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Dr Alexander Barrow
Dr Sophie Paquet-Fifield
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Frontiers in Human Diseases introduces students to topics at the forefront of pathology in human diseases of national, regional and global importance. This subject is delivered by clinicians, scientists and diagnostic pathologists to foster students’ appreciation of the latest advances in science and medicine. Through workshops, discussion sessions and lectures, students will develop an understanding of the cellular, molecular and genetic basis of major diseases affecting society. Through this subject, students will develop fundamental skills that will enable them to become critical and creative leaders in the field of Biomedicine or pursue a career in any of the Health Sciences.
Intended learning outcomes
On completion of this subject, students should be able to:
- Describe disease processes using appropriate scientific terminology.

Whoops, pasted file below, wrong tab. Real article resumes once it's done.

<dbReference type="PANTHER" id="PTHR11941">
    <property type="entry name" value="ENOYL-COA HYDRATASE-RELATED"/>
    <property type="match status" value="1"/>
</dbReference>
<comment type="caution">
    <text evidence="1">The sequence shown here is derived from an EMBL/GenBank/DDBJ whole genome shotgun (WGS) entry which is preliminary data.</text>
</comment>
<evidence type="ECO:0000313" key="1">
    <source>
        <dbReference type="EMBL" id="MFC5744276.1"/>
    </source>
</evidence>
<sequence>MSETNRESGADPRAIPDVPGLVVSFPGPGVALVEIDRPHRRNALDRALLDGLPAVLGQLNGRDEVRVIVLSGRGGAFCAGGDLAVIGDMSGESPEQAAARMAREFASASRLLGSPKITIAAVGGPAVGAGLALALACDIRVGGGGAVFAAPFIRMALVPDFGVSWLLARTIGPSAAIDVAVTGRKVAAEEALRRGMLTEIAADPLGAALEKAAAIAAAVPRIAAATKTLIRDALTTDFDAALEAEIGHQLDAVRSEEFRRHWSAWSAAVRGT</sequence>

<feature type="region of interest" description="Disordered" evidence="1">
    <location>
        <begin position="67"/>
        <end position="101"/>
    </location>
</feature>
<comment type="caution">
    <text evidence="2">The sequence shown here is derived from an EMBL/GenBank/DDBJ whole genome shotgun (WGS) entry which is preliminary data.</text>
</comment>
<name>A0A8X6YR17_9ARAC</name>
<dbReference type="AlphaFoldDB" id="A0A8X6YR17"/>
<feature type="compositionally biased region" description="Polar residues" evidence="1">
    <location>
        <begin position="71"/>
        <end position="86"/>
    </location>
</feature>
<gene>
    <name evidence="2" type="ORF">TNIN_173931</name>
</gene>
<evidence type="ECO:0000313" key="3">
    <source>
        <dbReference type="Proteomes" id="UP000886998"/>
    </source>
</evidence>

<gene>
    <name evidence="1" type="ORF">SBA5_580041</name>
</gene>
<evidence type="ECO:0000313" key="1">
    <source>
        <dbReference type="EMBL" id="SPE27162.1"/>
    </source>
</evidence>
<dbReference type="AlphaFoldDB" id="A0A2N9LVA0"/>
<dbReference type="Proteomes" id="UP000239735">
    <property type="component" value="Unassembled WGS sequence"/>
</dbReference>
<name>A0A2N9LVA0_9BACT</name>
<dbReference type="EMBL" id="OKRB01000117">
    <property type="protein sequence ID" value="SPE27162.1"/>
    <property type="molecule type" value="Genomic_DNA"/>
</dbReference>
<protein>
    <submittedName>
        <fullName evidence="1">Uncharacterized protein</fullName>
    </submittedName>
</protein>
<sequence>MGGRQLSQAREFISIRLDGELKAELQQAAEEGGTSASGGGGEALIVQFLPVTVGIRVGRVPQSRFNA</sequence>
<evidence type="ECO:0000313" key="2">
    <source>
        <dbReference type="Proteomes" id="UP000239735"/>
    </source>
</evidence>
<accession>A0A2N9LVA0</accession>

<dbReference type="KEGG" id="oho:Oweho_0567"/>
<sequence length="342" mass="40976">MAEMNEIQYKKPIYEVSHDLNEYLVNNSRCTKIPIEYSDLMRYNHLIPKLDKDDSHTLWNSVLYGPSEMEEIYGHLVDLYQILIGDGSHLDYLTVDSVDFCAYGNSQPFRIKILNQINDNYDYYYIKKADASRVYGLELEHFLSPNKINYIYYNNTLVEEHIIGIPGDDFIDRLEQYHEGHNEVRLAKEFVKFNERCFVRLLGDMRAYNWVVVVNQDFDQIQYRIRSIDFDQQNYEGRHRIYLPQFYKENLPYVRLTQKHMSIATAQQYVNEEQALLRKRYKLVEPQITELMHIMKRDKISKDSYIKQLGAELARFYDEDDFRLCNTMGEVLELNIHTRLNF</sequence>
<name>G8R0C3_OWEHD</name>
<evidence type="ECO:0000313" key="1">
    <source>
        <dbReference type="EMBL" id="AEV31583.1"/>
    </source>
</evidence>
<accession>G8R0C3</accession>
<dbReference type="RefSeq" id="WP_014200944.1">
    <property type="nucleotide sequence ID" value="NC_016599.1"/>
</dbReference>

- Discuss how scientific discoveries advance the diagnosis, treatment, prevention and our understanding of human diseases.
- Critically analyse pathogenic processes to demonstrate that different diseases share common and unique disease mechanisms.
- Integrate concepts from the latest fields of research in key human diseases to analyse the molecular and evolutionary basis for disease.
- Critically evaluate the latest data, the use of novel technologies, and emerging new ideas in research to formulate new hypotheses and experimental approaches.
At the end of this subject students should have consolidated the following skills:
- Understand and link complex overlapping and related ideas.
- Source, organise, read and understand reference material covering a wide range of topics.
- Emerge as independent critical and analytical thinkers able to ask questions about complex processes.
- Appreciate the importance of scientific research to society.
- Develop planning and written communication skills.
Last updated: 31 January 2024